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Homework Help: Verifying Divergence Theorem

  1. Dec 2, 2009 #1
    1. The problem statement, all variables and given/known data
    Let E be the solid region defined by [tex]0 \leq z \leq 9+x^2+y^2[/tex] and [tex] x^2+y^2 \leq 16[/tex].
    Let S be the boundary surface of E, with positive (outward) orientation.
    Also, consider the vector field [tex]F(x,y,z)=<x,y,x^4+y^4+z>[/tex]

    There are five parts to the problem
    A) Compute the [tex]\int\int\int (div F)dV[/tex]

    B) Compute the flux of [tex]\int\int F \bullet dS[/tex]of F, across the (oriented) upper boundary S1 of E.

    C) Compute the flux of [tex]\int\int F \bullet dS[/tex]of F, across the (oriented) side boundary S2 of E.

    D) Compute the flux of [tex]\int\int F \bullet dS[/tex]of F, across the (oriented) bottom boundary S3 of E.

    E) Use A,B,C,D to verify the Divergence Theorem for F on E.

    2. Relevant equations

    3. The attempt at a solution
    For A)
    The Div F = 3. Also, I converted to cylindrical coords, so the limits of integration would be
    [tex]\\0 \leq z \leq 25;
    \\0 \leq r \leq 4;
    \\0 \leq \Theta \leq 2\Pi\\[/tex]

    [tex]\int_{0}^{2\Pi}\int_{0}^{4}\int_{0}^{25}(3r) dz dr d\Theta[/tex]
    This integral equals 1200Pi.

    For B)
    [tex]\iint_{S1} F \bullet dS[/tex]
    I parametrized the boundary of the curve as [itex]h(r, \Theta)=<r\cos\Theta, r\sin\Theta,25>[/itex]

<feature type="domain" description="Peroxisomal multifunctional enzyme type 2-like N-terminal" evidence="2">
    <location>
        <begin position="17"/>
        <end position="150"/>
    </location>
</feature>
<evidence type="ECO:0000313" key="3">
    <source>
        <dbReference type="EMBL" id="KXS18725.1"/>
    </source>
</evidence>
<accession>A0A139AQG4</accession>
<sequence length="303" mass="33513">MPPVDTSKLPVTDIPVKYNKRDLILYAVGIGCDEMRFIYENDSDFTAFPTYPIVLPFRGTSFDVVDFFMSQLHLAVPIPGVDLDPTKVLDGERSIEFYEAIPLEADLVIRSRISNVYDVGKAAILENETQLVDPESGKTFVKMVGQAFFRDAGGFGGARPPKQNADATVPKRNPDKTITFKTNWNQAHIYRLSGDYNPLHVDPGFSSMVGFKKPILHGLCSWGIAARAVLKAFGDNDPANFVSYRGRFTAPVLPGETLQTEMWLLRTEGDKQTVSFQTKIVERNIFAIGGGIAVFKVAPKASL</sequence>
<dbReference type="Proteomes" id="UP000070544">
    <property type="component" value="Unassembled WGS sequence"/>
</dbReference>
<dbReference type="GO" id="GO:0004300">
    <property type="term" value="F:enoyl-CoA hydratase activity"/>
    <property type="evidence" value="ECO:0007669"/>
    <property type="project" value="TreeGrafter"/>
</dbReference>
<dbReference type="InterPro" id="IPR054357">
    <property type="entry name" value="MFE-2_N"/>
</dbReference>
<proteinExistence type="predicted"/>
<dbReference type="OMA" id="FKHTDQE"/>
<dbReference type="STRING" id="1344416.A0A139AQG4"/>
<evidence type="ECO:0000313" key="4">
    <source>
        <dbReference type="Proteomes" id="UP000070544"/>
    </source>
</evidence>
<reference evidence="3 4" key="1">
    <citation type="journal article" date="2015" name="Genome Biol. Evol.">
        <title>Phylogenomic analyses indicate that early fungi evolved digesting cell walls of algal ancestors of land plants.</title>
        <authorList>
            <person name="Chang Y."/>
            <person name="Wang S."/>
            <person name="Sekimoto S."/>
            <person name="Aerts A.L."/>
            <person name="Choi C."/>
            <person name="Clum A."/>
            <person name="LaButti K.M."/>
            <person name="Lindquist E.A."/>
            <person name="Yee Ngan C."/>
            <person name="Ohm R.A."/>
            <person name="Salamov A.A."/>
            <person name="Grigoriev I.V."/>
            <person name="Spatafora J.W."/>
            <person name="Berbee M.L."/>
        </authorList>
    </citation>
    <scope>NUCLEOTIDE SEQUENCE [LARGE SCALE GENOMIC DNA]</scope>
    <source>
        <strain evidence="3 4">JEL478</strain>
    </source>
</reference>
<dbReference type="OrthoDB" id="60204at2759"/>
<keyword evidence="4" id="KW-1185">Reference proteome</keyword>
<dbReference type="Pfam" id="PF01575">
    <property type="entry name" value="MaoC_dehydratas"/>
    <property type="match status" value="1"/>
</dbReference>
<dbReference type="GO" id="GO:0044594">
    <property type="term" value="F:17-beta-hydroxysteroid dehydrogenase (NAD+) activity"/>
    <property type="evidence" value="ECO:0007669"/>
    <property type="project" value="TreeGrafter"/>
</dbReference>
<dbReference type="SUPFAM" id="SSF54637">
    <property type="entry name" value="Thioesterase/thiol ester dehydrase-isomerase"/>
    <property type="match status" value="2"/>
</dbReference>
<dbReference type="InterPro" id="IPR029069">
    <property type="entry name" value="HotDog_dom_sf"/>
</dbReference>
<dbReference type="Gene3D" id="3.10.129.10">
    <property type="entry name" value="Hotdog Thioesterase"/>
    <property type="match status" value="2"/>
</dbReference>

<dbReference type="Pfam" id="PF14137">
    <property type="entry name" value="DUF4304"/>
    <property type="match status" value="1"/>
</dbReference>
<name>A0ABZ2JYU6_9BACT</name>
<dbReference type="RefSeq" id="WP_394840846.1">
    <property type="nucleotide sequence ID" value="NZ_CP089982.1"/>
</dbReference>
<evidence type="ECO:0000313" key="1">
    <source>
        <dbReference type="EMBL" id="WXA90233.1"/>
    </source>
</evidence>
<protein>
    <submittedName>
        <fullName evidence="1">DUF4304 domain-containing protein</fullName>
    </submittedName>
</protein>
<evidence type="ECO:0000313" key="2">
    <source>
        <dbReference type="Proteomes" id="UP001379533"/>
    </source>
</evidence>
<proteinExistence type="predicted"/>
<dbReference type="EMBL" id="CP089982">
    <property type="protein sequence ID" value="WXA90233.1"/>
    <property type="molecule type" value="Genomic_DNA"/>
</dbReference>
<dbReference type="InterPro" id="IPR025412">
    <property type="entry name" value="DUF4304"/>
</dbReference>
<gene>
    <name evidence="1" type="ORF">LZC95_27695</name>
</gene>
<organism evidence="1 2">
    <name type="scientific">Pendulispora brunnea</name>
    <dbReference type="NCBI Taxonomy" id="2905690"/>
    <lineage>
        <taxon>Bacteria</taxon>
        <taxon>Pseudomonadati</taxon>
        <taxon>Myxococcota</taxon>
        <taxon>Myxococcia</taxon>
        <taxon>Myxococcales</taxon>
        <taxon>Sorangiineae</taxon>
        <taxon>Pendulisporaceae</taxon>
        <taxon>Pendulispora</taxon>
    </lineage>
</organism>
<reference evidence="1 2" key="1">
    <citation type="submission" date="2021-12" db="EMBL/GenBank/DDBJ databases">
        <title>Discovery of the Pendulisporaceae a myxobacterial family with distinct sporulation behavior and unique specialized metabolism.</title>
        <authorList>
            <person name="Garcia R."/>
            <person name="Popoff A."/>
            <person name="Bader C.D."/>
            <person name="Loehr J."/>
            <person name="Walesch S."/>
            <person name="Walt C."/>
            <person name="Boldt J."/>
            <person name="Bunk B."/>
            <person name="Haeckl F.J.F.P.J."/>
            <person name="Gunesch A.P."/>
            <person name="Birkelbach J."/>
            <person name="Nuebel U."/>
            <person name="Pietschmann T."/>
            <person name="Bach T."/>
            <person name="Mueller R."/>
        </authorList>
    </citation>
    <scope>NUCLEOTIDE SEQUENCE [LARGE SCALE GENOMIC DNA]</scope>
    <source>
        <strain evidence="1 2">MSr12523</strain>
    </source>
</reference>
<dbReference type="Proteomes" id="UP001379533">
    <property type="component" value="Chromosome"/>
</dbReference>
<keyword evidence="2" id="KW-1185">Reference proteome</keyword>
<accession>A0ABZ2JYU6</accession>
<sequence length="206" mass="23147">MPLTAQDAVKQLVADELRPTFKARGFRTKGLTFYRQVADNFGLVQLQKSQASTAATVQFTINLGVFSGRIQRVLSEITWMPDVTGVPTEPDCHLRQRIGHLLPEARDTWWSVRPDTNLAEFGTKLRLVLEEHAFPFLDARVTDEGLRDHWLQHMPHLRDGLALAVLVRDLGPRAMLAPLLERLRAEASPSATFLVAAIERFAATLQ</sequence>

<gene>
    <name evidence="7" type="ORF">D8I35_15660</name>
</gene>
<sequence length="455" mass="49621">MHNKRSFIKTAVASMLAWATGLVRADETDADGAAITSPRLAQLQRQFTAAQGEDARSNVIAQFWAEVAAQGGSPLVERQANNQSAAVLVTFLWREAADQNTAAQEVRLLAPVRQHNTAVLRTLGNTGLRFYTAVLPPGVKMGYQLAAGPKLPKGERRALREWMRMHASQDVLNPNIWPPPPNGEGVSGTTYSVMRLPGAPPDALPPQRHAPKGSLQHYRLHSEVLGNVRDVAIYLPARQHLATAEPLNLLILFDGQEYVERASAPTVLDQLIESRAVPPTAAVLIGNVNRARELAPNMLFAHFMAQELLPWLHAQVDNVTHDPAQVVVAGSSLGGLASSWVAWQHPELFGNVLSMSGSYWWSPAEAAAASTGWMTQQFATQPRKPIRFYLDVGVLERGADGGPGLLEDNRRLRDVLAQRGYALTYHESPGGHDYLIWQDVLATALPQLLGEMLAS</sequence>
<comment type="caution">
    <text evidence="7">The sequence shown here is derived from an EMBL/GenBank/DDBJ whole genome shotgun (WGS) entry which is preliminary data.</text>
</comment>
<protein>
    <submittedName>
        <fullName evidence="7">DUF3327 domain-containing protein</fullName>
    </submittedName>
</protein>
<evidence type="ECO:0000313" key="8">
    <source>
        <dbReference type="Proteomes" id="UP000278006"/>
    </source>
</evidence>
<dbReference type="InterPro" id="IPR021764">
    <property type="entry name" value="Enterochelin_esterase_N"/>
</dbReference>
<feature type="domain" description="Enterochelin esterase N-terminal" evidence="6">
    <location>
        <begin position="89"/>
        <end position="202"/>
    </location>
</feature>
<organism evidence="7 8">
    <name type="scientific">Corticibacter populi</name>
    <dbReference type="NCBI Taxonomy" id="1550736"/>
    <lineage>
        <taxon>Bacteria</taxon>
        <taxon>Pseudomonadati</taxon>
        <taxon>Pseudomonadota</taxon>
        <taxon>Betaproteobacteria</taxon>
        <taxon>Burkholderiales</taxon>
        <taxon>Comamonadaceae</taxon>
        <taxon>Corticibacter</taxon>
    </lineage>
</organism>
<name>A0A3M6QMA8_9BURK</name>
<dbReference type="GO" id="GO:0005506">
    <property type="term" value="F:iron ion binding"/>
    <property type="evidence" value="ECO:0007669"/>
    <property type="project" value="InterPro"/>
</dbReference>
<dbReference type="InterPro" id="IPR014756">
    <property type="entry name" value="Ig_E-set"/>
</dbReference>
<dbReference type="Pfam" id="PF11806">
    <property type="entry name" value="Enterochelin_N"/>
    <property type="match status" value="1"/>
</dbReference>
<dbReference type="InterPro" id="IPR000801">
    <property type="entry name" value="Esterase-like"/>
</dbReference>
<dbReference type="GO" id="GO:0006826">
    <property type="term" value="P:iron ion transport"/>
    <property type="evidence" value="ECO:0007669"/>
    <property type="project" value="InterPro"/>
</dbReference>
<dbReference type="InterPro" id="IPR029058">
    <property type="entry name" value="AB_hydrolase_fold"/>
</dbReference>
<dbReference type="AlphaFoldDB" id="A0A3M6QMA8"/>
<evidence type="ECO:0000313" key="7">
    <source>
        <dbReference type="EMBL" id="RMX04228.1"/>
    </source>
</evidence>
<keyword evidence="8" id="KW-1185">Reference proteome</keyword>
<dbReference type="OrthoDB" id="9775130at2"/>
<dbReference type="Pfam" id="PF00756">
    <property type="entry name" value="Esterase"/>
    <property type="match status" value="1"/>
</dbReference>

Then parametrized the vector field with those parameters.
    The partials with respect to each variable of h...
    [tex]h^{}_{r}=<cos\Theta, sin\Theta, 0>[/tex]
    and [tex]h^{}_{\Theta}=<-r\sin\Theta, r\cos\Theta,0>[/tex]
    Also, I determined the cross product of [itex]h^{}_{r}X h^{}_{\Theta} = <0,0,r>[/itex]

    So...(this is after parametrizing and dotting with the normal vector)
    Question Here: There are factors in this integral that I noticed are odd functions over a symmetric surface. That means that when I integrate them, won't they just go to Zero, and I can save myself time and not do them now correct?
    Assuming that is correct, this is the integral I came up with.

    I obtained an answer of [tex]\frac{1600\Pi}{3}[/tex]

    Now, I'm not exactly sure that is correct. I know I need to follow the same basic steps in order to determine the side flux and bottom flux integrals. I am having trouble figuring out the flux integral for the side boundary.
    Any assistance would be great!
  2. jcsd
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